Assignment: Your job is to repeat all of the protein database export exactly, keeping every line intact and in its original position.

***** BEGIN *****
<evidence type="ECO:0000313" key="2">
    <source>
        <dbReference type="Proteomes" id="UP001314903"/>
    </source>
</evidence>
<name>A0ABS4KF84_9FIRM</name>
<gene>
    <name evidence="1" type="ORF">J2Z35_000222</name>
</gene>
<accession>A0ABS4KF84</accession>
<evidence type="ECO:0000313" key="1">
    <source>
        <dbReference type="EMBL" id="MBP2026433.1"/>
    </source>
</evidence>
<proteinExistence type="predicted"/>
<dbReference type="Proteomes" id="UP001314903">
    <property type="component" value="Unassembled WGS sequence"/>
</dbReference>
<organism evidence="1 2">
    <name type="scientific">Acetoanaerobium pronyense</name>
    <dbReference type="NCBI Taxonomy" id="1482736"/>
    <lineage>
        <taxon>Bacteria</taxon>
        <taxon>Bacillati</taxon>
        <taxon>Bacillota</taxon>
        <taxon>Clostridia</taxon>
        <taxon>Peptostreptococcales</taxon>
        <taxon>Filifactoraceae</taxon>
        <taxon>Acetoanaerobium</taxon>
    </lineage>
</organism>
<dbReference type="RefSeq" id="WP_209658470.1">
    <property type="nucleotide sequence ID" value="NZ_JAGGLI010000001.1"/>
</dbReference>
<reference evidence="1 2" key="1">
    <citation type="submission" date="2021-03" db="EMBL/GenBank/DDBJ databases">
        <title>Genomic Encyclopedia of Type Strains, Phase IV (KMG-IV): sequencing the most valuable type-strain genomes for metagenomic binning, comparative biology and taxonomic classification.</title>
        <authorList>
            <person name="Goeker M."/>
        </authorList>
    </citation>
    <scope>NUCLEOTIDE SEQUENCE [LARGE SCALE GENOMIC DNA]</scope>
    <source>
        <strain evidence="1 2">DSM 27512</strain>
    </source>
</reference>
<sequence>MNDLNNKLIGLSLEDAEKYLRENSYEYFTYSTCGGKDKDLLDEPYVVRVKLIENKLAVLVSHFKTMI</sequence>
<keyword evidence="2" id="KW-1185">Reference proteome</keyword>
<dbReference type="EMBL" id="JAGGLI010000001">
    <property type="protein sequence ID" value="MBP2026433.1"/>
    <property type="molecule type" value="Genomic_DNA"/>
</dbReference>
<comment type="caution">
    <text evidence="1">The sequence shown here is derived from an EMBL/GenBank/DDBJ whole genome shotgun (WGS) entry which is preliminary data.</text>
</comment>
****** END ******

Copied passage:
<evidence type="ECO:0000313" key="2">
    <source>
        <dbReference type="Proteomes" id="UP001314903"/>
    </source>
</evidence>
<name>A0ABS4KF84_9FIRM</name>
<gene>
    <name evidence="1" type="ORF">J2Z35_000222</name>
</gene>
<accession>A0ABS4KF84</accession>
<evidence type="ECO:0000313" key="1">
    <source>
        <dbReference type="EMBL" id="MBP2026433.1"/>
    </source>
</evidence>
<proteinExistence type="predicted"/>
<dbReference type="Proteomes" id="UP001314903">
    <property type="component" value="Unassembled WGS sequence"/>
</dbReference>
<organism evidence="1 2">
    <name type="scientific">Acetoanaerobium pronyense</name>
    <dbReference type="NCBI Taxonomy" id="1482736"/>
    <lineage>
        <taxon>Bacteria</taxon>
        <taxon>Bacillati</taxon>
        <taxon>Bacillota</taxon>
        <taxon>Clostridia</taxon>
        <taxon>Peptostreptococcales</taxon>
        <taxon>Filifactoraceae</taxon>
        <taxon>Acetoanaerobium</taxon>
    </lineage>
</organism>
<dbReference type="RefSeq" id="WP_209658470.1">
    <property type="nucleotide sequence ID" value="NZ_JAGGLI010000001.1"/>
</dbReference>
<reference evidence="1 2" key="1">
    <citation type="submission" date="2021-03" db="EMBL/GenBank/DDBJ databases">
        <title>Genomic Encyclopedia of Type Strains, Phase IV (KMG-IV): sequencing the most valuable type-strain genomes for metagenomic binning, comparative biology and taxonomic classification.</title>
        <authorList>
            <person name="Goeker M."/>
        </authorList>
    </citation>
    <scope>NUCLEOTIDE SEQUENCE [LARGE SCALE GENOMIC DNA]</scope>
    <source>
        <strain evidence="1 2">DSM 27512</strain>
    </source>
</reference>
<sequence>MNDLNNKLIGLSLEDAEKYLRENSYEYFTYSTCGGKDKDLLDEPYVVRVKLIENKLAVLVSHFKTMI</sequence>
<keyword evidence="2" id="KW-1185">Reference proteome</keyword>
<dbReference type="EMBL" id="JAGGLI010000001">
    <property type="protein sequence ID" value="MBP2026433.1"/>
    <property type="molecule type" value="Genomic_DNA"/>
</dbReference>
<comment type="caution">
    <text evidence="1">The sequence shown here is derived from an EMBL/GenBank/DDBJ whole genome shotgun (WGS) entry which is preliminary data.</text>
</comment>